|Labor leaders had no strategy for winning|
AFSCME Local 444, retired
The Russian revolutionary leader Leon Trotsky pointed out many years ago that the crisis of the working class was a crisis of leadership. It takes only a cursory glance in to the pages of history to see that, the Spanish Revolution, the German revolution of 1923 and countless, I mean countless of Labor struggles; struggles in which workers sacrificed everything for a decent life for them, their families and the future generations.
Here in the San Francisco Bay Area after months and months of two aborted strikes and the refusal of the heads of organized Labor to fight we have seen yet another in a long list of betrayals.
I am referring to the months long back and forth between members of ATU 1555 representing train operators and SEIU 1021 representing Station Agents at BART, the Bay Area Rapid Transit system.* This could have been a struggle that Labor and all workers including those who use the system could have won; a victory that would have inspired millions and transformed the balance of class forces between capital and Labor on a national level.
I remind readers that in the end, a concessionary contract was finally forced on the workers and a long hot summer of discontent was over. Tentative agreements were signed by negotiators on both sides and the management friendly agreement was ready to be signed by the Transit District’s public board of directors.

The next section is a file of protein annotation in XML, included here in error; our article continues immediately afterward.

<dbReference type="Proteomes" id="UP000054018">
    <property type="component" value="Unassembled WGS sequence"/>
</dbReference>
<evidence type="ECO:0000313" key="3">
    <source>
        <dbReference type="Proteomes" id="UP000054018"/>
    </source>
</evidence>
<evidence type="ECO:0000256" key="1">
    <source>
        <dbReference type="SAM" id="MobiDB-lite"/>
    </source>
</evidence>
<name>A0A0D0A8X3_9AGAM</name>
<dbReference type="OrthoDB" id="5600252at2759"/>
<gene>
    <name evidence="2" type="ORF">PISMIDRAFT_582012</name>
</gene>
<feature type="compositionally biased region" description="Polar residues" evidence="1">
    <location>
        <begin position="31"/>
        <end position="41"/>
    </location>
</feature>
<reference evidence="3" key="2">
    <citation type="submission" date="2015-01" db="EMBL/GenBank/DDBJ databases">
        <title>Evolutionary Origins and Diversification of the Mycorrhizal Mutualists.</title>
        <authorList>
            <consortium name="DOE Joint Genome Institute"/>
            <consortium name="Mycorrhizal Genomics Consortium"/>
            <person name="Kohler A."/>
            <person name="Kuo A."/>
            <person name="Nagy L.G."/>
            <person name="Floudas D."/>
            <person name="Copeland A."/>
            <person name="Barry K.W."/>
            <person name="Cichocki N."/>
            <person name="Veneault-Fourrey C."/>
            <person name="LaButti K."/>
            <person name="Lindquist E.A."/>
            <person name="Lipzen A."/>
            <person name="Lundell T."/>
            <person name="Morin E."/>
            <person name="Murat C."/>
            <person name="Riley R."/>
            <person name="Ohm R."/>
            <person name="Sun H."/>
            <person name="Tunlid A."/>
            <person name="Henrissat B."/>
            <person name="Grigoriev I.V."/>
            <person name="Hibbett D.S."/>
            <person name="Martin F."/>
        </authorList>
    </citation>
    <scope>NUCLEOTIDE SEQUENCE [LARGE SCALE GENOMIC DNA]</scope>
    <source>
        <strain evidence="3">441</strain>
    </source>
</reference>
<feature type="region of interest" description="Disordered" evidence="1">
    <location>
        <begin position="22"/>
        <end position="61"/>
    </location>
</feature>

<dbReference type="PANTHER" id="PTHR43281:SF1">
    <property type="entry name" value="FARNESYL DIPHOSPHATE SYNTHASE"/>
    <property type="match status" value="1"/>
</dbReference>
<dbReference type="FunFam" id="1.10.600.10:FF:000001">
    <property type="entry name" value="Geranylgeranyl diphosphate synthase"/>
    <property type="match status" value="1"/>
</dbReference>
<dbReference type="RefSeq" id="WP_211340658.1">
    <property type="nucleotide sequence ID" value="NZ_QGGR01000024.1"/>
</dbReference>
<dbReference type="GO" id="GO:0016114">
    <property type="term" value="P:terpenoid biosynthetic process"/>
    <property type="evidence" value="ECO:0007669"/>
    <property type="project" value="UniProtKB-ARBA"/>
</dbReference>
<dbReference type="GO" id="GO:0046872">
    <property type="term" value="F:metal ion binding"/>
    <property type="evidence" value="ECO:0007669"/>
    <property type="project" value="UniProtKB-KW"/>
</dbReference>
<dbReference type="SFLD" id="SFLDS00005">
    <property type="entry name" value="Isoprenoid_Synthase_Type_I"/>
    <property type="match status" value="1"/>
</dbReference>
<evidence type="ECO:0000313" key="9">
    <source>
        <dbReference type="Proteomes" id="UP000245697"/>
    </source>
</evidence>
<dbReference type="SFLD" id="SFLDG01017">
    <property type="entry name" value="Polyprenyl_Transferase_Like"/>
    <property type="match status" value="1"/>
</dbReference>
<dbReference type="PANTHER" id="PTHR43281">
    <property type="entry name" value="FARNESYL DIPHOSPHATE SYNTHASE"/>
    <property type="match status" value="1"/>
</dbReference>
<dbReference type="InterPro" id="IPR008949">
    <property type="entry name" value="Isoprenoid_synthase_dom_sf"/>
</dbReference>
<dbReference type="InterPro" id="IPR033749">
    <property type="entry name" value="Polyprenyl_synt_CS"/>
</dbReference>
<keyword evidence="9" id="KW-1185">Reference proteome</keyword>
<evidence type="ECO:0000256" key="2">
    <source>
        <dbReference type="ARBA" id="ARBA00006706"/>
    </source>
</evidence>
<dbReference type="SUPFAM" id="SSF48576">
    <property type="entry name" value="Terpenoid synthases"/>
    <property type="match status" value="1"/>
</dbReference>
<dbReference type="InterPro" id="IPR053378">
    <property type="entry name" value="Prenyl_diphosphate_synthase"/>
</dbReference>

But there was a glitch. Section 4.8 of the new agreement was not to the Transit Districts liking. Their negotiators had made a mistake, they said. Section 4.8 allowed six of the twelve weeks unpaid leave workers are entitled to under the Americans with Disabilities Act (ADA) to care for a sick relative or bond with a new born family member, to be paid.
They had hired an expensive union busting hatchet man from a notorious private transit firm to negotiate for them and apparently a clause they would never have signed, was signed. We were to find out later that the cowardly board and their union buster weren’t responsible for this, it was a low level temporary employee. How nice of them, blame the guy with no rights.
The bosses refused to sign the contract, forced the union leadership back to the table and they meekly complied after whining about lawsuits etc.
Given that the entire leadership of organized Labor support the Team Concept, the view that bosses and workers have the same economic interests and are therefore on the same team, I didn’t expect much, in fact I would have bet my childhood teddy bear the union officials would help the bosses out.
Well, here it is. The officials have finally settled with the management, section 4.8 is history, it’s gone, (after all, anyone can make a mistake can’t they?) and in it’s place, some minor changes in the bereavement leave which most public sector workers have.
Here’s the new contract language: minus 4.8
Here is how the San Francisco Chronicle reported it: